In a historic, albeit, unexpected show of support, nearly 200 delegates reached an agreement to collectively reduce carbon emissions in Paris this weekend. Most notably, the COP21 Paris agreement demonstrated an unprecedented level of concern and inclusion of developing countries (granted there could have been more). While some have been quick to point out the flaws in the agreement, it is important to keep these changes in perspective of historical context and overall growth. Climate change is not something that will be fixed overnight, but the climate agreement in Paris is a monumental step in the right direction.
The Paris Agreement, as it stands, will take steps toward diminishing dependency on fossil fuels and reducing global temperatures by 1.5 degrees Celsius before 2100. To do this, the agreement:
- Put into place an enhanced transparency system for all countries
- Requires countries to report on greenhouse gas inventories
- Requires countries to report on mitigation progress
- Establishes a technical review process with agreed upon standard
The obvious loophole is the uncertain regulations and legally binding structure of this agreement, but considering the involvement of most countries to reduce carbon emissions by an even greater percentage than initially proposed, it is likely that both developed and developing countries are serious about change.
This statement is not intended to sidestep the issue of a check of balance. On the contrary, it is a call to action. Without clearly defined legal obligation, people of faith have an even greater role to play in the coming years. As Pope Francis shared on Sunday, in his praise over the 'historic' agreement, "Putting [the Paris agreement] into practice will need a concerted commitment and generous dedication on the part of all."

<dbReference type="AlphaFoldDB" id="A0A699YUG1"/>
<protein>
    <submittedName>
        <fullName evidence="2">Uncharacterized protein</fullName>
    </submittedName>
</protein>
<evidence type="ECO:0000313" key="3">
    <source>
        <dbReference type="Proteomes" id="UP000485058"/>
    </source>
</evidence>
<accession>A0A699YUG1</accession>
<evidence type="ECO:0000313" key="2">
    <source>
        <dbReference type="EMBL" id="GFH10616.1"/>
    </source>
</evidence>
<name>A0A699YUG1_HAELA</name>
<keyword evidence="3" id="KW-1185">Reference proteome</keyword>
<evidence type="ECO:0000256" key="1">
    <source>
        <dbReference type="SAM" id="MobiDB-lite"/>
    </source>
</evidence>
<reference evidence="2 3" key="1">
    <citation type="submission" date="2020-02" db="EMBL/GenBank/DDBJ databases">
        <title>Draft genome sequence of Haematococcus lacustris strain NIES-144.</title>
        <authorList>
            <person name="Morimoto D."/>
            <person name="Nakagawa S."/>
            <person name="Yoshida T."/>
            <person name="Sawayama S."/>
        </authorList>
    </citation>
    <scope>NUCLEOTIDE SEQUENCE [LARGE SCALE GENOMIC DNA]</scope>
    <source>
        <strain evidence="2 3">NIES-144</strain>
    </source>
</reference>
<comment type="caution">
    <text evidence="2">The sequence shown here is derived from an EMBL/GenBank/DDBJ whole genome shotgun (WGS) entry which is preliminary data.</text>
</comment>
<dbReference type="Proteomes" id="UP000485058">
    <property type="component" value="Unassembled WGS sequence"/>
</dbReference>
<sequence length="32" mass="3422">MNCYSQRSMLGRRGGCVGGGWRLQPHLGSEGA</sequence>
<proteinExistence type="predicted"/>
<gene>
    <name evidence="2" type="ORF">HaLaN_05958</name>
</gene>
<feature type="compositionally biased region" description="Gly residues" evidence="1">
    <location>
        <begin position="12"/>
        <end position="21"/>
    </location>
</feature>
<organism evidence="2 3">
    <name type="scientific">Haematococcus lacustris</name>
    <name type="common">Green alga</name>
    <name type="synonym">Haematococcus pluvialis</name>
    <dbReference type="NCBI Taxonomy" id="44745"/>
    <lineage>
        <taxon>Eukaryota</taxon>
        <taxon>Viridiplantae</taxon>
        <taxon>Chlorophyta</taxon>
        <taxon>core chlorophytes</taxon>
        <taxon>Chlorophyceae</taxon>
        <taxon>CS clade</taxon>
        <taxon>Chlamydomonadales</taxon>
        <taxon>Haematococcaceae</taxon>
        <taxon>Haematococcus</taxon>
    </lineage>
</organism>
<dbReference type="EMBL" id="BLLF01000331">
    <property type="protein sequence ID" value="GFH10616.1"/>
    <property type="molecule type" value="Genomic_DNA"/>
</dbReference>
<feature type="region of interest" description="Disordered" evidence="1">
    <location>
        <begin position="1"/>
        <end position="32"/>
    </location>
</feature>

Every five years, beginning in 2020, the Conference of the Parties will convene to display the progress their country has made in curbing their reliance on fossil fuels. It is our role as faith leaders to ensure that these actions are taken. Apart from writing your local representatives and voting for candidates who align with climate solutions, what can you (and your congregation) do?
- Don't stop talking about climate change. It's tempting to sit back and enjoy this historic move toward a solution, but we need to ensure that the agreement does, in fact, become a solution.
- Make internal changes to your existing creation care plan or create one if you haven't already. It is imperative that our move forward is cohesive, and that our actions mirror the concerns of the Paris agreement.
- Unify your voice with other congregations. In the world of climate works, 2015 saw an incredible number of congregations and faith groups working together in creating a path to positive future.
- Transition your existing infrastructure. There are plenty of organizations that will assist in revamping your faith facility to meet the sustainable requirements necessary to see real change come from the Paris agreement. Check out Greenfaith and Interfaith Power and Light to get started.
- Divest/Invest. Many congregations across American have moved to divest their holdings away from fossil fuel companies, transitioning billions of dollars toward clean energy. Join the movement today with our friends Divest/Invest.
- Join Blessed Tomorrow. By signing up with Blessed Tomorrow, you are instantly connected to other people of faith who care for creation and gain access to materials that will assist you in becoming a climate champion.
By enacting these changes, people of faith may better define the still abstract parameters of the Paris agreement. 2020 may seem far-off, but it will come faster than you think. Let's strengthen our efforts even further in 2016, and keep this momentum going!
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